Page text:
A peculiar is an area exempt from the direct jurisdiction of an archdeacon or bishop within the Church. It can be personal, territorial or a combination of the two. The judicial role of a peculiar is exercised either by the Crown, another diocesan bishop, a prebend, Chapters of a cathedral or collegiate, individual Chapter members, the incumbent of a parish, a corporate body such as a university, or the lord of a manor.
Knowledge of the existence of peculiar jurisdictions dates from the twelfth century when episcopal and parochial boundaries were being established, and English bishops, inspired by reforming decrees emanating from Rome, were attempting to exert their authority throughout their dioceses. In doing so, they met considerable resistance from bishops of other dioceses, heads of religious houses and even laity, all of whom owned estates in the diocese and thus claimed some measure of spiritual authority over their tenants and parishioners. Unsurprisingly, bishops who resented relinquishing control in their own dioceses were often happy to claim jurisdiction over estates in others.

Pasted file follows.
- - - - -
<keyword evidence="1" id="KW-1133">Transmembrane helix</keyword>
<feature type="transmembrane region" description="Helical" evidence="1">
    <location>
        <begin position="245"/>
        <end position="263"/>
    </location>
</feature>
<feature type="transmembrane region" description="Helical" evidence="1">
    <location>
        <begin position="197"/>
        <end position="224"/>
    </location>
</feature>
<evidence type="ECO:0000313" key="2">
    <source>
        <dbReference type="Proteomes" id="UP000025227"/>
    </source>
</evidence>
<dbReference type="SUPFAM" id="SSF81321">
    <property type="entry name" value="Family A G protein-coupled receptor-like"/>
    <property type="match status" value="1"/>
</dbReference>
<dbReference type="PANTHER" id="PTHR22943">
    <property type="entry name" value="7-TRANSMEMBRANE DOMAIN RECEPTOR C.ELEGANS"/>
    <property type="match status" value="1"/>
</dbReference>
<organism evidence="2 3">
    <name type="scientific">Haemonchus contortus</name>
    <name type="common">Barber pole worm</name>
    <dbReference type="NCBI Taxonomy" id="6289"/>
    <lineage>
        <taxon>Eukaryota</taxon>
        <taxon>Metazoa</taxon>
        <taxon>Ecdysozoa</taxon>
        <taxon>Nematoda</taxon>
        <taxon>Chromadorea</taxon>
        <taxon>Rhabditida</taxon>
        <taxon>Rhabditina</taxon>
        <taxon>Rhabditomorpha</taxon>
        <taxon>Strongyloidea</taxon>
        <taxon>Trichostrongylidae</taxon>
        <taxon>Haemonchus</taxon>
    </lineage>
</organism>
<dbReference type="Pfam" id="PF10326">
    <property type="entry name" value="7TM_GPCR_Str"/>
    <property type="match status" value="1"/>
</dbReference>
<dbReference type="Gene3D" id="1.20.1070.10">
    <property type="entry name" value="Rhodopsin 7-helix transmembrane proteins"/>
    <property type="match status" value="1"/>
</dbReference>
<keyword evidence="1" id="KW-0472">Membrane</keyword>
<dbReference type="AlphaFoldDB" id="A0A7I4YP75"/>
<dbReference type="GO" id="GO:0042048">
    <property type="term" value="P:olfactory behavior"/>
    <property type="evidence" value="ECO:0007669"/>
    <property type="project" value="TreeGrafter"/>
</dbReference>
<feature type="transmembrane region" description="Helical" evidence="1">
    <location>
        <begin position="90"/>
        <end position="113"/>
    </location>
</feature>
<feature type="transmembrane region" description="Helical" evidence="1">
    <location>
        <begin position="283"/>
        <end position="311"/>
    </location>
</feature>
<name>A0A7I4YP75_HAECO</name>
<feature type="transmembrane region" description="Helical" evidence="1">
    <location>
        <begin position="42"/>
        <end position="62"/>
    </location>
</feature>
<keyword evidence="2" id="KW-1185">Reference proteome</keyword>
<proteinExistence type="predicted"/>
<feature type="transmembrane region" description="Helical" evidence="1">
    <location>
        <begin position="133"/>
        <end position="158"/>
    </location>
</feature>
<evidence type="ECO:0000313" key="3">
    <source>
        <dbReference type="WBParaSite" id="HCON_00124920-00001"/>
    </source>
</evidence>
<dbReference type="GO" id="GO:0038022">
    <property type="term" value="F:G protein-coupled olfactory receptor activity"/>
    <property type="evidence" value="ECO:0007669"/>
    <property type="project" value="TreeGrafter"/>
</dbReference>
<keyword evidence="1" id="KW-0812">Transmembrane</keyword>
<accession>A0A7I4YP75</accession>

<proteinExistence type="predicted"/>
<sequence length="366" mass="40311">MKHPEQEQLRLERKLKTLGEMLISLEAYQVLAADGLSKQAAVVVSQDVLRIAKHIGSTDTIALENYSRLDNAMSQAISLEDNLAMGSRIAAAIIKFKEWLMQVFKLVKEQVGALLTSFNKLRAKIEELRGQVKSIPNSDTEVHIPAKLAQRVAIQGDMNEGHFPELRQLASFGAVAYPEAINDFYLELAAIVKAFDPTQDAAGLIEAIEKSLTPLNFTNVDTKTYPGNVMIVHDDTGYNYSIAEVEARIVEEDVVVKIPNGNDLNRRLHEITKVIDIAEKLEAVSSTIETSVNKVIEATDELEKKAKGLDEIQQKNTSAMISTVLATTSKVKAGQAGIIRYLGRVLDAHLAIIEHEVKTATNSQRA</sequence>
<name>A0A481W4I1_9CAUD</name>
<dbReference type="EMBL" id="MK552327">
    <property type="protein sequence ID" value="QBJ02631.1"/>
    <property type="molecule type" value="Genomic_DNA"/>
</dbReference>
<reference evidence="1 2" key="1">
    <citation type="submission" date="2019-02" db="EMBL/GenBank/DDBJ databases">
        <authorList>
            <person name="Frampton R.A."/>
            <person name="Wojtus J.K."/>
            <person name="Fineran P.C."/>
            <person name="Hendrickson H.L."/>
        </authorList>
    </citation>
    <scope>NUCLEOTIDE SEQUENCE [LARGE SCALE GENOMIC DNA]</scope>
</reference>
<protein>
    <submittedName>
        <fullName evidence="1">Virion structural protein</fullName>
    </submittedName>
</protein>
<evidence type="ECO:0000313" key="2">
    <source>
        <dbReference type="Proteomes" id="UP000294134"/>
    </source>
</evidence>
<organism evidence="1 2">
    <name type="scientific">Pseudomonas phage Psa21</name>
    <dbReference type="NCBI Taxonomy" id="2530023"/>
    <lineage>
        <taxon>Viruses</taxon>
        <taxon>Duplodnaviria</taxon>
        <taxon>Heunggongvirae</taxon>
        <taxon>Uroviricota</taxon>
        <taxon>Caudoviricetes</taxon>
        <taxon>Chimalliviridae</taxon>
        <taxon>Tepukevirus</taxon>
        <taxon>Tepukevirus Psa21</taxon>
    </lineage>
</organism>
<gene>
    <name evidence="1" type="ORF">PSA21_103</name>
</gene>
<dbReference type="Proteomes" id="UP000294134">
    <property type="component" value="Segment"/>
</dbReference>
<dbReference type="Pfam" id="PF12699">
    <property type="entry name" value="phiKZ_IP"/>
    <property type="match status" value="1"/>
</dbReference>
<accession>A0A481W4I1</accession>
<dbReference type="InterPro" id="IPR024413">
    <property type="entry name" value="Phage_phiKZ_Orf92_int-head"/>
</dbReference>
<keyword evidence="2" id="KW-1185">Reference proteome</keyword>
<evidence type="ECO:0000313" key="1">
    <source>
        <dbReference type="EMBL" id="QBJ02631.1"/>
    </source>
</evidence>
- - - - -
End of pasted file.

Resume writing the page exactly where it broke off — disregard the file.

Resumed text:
The Reformation led to the demise of many peculiars, but several remained in every diocese until the mid-nineteenth century when almost all were merged with normal parishes or became such in their own right. Few now remain, and the status of those that do has in many cases been challenged.